July 3, 2014
Brent Scowcroft Center Senior Adviser Harlan Ullman writes for UPI on reinforcing the so-called northern and southern flanks of NATO immediately adjacent to Russia and her Warsaw Pact allies:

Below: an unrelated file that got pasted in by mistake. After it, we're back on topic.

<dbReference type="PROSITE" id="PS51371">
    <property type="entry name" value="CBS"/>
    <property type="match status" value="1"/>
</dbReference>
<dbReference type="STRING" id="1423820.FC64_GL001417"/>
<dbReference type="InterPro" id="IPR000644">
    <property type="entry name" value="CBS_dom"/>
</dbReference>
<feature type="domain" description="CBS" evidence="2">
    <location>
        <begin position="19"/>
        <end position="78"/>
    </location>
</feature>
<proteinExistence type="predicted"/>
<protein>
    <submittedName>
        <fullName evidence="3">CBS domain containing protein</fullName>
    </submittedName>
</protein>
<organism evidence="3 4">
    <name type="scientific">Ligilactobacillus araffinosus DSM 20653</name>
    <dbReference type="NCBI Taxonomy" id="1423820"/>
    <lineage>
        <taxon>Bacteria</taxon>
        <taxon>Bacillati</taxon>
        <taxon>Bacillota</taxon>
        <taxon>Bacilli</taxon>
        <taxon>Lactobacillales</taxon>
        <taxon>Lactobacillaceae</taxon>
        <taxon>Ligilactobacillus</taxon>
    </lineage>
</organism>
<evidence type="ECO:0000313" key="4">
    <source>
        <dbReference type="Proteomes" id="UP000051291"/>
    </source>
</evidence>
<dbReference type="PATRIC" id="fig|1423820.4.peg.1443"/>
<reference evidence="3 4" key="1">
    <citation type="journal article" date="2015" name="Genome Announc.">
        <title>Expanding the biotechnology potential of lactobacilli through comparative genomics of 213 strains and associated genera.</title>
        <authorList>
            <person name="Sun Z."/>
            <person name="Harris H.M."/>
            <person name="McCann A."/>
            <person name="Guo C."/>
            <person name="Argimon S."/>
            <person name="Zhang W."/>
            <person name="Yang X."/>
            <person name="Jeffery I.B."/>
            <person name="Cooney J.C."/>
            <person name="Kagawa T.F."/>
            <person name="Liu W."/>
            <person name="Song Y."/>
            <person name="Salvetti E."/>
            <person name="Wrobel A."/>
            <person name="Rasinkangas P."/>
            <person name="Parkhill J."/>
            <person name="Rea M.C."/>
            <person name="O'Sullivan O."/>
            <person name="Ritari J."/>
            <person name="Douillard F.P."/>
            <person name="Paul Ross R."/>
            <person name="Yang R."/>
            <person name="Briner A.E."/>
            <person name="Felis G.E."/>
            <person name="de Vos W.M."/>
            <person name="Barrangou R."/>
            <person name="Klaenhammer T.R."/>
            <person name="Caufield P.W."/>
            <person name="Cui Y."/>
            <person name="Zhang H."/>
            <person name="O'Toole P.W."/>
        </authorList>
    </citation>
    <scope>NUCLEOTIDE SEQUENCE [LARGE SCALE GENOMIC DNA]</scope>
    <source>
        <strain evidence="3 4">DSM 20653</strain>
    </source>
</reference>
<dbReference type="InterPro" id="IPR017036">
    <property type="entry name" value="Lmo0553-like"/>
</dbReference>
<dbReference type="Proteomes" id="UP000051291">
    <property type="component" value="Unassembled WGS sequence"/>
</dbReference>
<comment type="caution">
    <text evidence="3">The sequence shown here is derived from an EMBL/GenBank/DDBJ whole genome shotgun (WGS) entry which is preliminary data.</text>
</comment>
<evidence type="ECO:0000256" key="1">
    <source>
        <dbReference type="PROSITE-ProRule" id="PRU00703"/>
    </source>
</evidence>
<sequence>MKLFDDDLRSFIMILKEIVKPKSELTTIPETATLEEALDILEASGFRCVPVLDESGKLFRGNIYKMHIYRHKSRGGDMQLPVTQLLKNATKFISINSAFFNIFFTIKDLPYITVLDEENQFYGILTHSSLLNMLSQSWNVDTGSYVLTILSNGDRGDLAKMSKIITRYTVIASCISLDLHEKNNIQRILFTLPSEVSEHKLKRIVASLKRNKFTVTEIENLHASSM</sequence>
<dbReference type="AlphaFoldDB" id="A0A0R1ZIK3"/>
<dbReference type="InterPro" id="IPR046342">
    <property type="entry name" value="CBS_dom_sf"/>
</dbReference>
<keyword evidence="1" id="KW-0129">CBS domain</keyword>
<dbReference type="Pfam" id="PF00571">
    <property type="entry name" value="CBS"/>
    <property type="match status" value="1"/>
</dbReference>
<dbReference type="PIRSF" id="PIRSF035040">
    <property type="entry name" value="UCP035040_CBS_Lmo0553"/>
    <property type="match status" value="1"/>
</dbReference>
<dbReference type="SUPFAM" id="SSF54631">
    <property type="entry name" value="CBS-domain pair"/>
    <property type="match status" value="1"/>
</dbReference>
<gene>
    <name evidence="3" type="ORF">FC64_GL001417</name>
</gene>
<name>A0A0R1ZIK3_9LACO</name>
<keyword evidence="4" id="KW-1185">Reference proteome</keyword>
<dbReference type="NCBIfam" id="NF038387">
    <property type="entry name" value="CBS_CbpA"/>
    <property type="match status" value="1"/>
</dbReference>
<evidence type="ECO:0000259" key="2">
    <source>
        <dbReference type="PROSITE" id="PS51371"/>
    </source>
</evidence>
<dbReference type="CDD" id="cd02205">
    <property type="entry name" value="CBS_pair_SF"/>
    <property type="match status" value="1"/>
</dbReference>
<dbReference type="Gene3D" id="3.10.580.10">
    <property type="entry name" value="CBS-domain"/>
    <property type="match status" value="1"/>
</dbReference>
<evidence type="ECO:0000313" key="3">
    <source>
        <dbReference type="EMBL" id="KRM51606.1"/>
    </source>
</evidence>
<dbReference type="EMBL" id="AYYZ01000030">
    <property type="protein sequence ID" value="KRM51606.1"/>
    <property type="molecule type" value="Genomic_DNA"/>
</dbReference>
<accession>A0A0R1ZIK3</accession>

The North Atlantic Treaty Organization (NATO), created in 1949 to contain and deter Soviet aggression, has been the most successful defensive military alliance in history. Through forty years of Cold War, military planning focused on preventing and blocking a Soviet military assault across the north German plain while reinforcing the so-called northern and southern flanks of the alliance immediately adjacent to Russia and her Warsaw Pact allies. The "flanks" and the "underbelly" were always of concern because they were the most distant and therefore logistically difficult to reach.Now, a quarter of a century after the Berlin Wall came down and the Soviet Union disintegrated, NATO faces a new weakest flank and softest underbelly. Both have become exposed and made far more vulnerable by the Russian annexation of Crimea and more dangerously, by events in Syria and Iraq. There the Islamic State of Iraq and Syria, ISIS or ISIL for the Levant as it is now known, has established temporary sovereignty across a considerable landmass in that region under the strictest reading of Sharia law.

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